Why the LA Rams Should Take Carson Wentz No. 1 Overall
When the Los Angeles Rams traded for the No. 1 overall pick in the 2016 NFL Draft, they did so likely knowing very well who they wanted to select with the pick. The top quarterback options in the draft — North Dakota State’s Carson Wentz and Cal’s Jared Goff — give them two solid prospects to consider, but by most accounts, they have a good idea who they will take come April 28.
Many will tell you that they are leaning toward Goff, but with time still remaining before they’re officially on the clock, the Rams would be wise to go against the grain and select Wentz. Most draft experts out there do in fact expect LA to take California-bred Goff, but there a few out there who think Wentz could be their guy.
Goff is clearly the more experienced QB and played against a much higher level of competition in the Pac-12 than Wentz with his FCS schedule, which makes Goff a safer bet with the selection. However, if the Rams want a player who could develop into an All-Pro-caliber signal caller, then Wentz is the way to go. Let’s break down what makes the North Dakota State product so intriguing and worthy of the top pick next Thursday.
Wentz is a physically imposing prospect who fits the build of a prototypical successful NFL quarterback. At 6-foot-5 and 237 pounds, he has the size to stand tall in the pocket and read the field while being strong enough to withstand hits from pass rushers. That build also contributes to Wentz’ accuracy — made clear by a 62.5% completion rate during his final season at North Dakota State — and his ability the throw the deep ball.
Athleticism is another thing that Wentz has going for him, as he used his legs to consistently avoid pressure in the pocket and make plays on the ground. During the seven games he played during his senior campaign, Wentz accounted for six rushing scores, a desired ability in today’s NFL. At the combine, he tied for the second-fastest 40 time among QBs and also proved his athletic ability with an impressive broad jump.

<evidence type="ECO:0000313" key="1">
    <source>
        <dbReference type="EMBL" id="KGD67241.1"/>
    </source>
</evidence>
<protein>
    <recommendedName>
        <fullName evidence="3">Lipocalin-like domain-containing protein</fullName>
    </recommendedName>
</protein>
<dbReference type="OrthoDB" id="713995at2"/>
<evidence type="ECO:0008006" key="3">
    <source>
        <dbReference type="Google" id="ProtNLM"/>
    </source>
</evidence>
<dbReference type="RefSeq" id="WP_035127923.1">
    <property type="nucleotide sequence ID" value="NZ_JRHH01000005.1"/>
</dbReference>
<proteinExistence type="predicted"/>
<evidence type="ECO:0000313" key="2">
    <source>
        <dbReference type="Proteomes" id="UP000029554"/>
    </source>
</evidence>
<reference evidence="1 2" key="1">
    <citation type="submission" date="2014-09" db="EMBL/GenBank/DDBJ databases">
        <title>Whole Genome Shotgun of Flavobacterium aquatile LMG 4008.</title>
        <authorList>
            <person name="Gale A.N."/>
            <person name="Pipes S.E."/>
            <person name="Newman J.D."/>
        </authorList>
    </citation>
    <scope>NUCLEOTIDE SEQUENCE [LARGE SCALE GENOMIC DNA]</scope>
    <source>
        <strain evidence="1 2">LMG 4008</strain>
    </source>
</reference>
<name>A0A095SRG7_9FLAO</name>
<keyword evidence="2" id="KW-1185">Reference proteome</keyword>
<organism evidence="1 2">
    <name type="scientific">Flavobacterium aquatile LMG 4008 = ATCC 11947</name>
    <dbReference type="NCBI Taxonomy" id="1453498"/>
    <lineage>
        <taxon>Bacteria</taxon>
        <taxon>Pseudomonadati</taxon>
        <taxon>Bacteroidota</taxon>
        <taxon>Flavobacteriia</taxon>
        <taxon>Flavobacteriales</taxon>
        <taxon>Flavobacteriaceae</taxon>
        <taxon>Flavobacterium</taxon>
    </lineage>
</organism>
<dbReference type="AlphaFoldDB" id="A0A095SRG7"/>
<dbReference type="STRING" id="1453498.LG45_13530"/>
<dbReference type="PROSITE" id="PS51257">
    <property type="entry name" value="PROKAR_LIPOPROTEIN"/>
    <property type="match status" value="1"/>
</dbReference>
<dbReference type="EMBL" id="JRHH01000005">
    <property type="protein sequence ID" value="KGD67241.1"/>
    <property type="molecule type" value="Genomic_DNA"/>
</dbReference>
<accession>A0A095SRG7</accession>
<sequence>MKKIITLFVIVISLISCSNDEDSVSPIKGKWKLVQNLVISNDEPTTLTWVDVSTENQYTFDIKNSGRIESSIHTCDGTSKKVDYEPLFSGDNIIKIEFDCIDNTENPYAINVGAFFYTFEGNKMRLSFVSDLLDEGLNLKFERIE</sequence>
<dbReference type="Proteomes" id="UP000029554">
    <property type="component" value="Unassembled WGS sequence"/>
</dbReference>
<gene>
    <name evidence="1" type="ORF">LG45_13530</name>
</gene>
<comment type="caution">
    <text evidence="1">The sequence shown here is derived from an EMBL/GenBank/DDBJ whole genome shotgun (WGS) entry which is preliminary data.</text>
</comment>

Compared to Goff, Wentz is taller, stronger, faster, and overall more athletic. Those traits could go a long way in determining which player turns out better in the NFL, giving Wentz a bit of an edge. If the Rams want a player who can do it all, the small-school product is the way to go.
With those physical traits, it’s clear enough that Wentz likely has the higher ceiling of the two quarterbacks the Rams are considering. However, Wentz is also making waves as a top-flight QB prospect despite the fact that he only spent two seasons as a starter at North Dakota State. Compared to Goff, a three- year starter at a recognizable program, there isn’t that much game tape on Wentz, yet scouts still see his clear potential.
It isn’t as if Wentz wasn’t successful during his time at NDSU. In his first year as starter in 2014, he accounted for 3,111 passing yards and 25 touchdowns, leading the Bison to a fourth consecutive FCS championship. During his senior campaign, he had to sit out multiple months thanks to a broken wrist, but he still came back to start seven games and throw for 1,651 yards and 17 touchdowns while leading his team to yet another title.
Even with a relatively small sample size of game action, Wentz proved he can play, proved he can win, and proved he can lead. Another thing that contributes to Wentz’ high ceiling is his unquestioned intelligence. He had a long list of academic achievements in college, which is proof not only of his high IQ, but also of his work ethic.
In today’s NFL, a quarterback has to be able to understand the complex schemes of the playbook, read the various coverage of opposing defenses, and outsmart opposing coaches. Wentz has the mental capacity to do those things for a team like the Rams.
Success of FCS quarterbacks
Many are weary of Wentz’s status as a potential franchise quarterback because of the lack of competition he faced at North Dakota state. When you see the success of other FCS quarterbacks throughout NFL history, though, this worry becomes a moot point. In the league today, guys like Tony Romo (who played college ball at Eastern Illinois) and Joe Flacco (who attended Delaware) have proven that QBs from lower division schools can have lengthy, successful careers in pro football.
Romo, who was undrafted out of college, has been the face of the Dallas Cowboys for about a decade. Flacco was a first-round selection by the Baltimore Ravens back in 2008 and all he’s done is lead the Ravens to six playoff appearances in eight seasons, as well as a Super Bowl title in 2012.
The Rams likely aren’t worried about where Wentz played college ball because head coach Jeff Fisher has already had success with an FCS QB. When he was coaching the Tennessee Titans, Fisher had Steve McNair of Alcorn State at the helm of his offense. McNair led the Titans to a Super Bowl appearance back in 2000 and was the starter for several seasons. Los Angeles should look at that track record and be all the more intrigued with Wentz.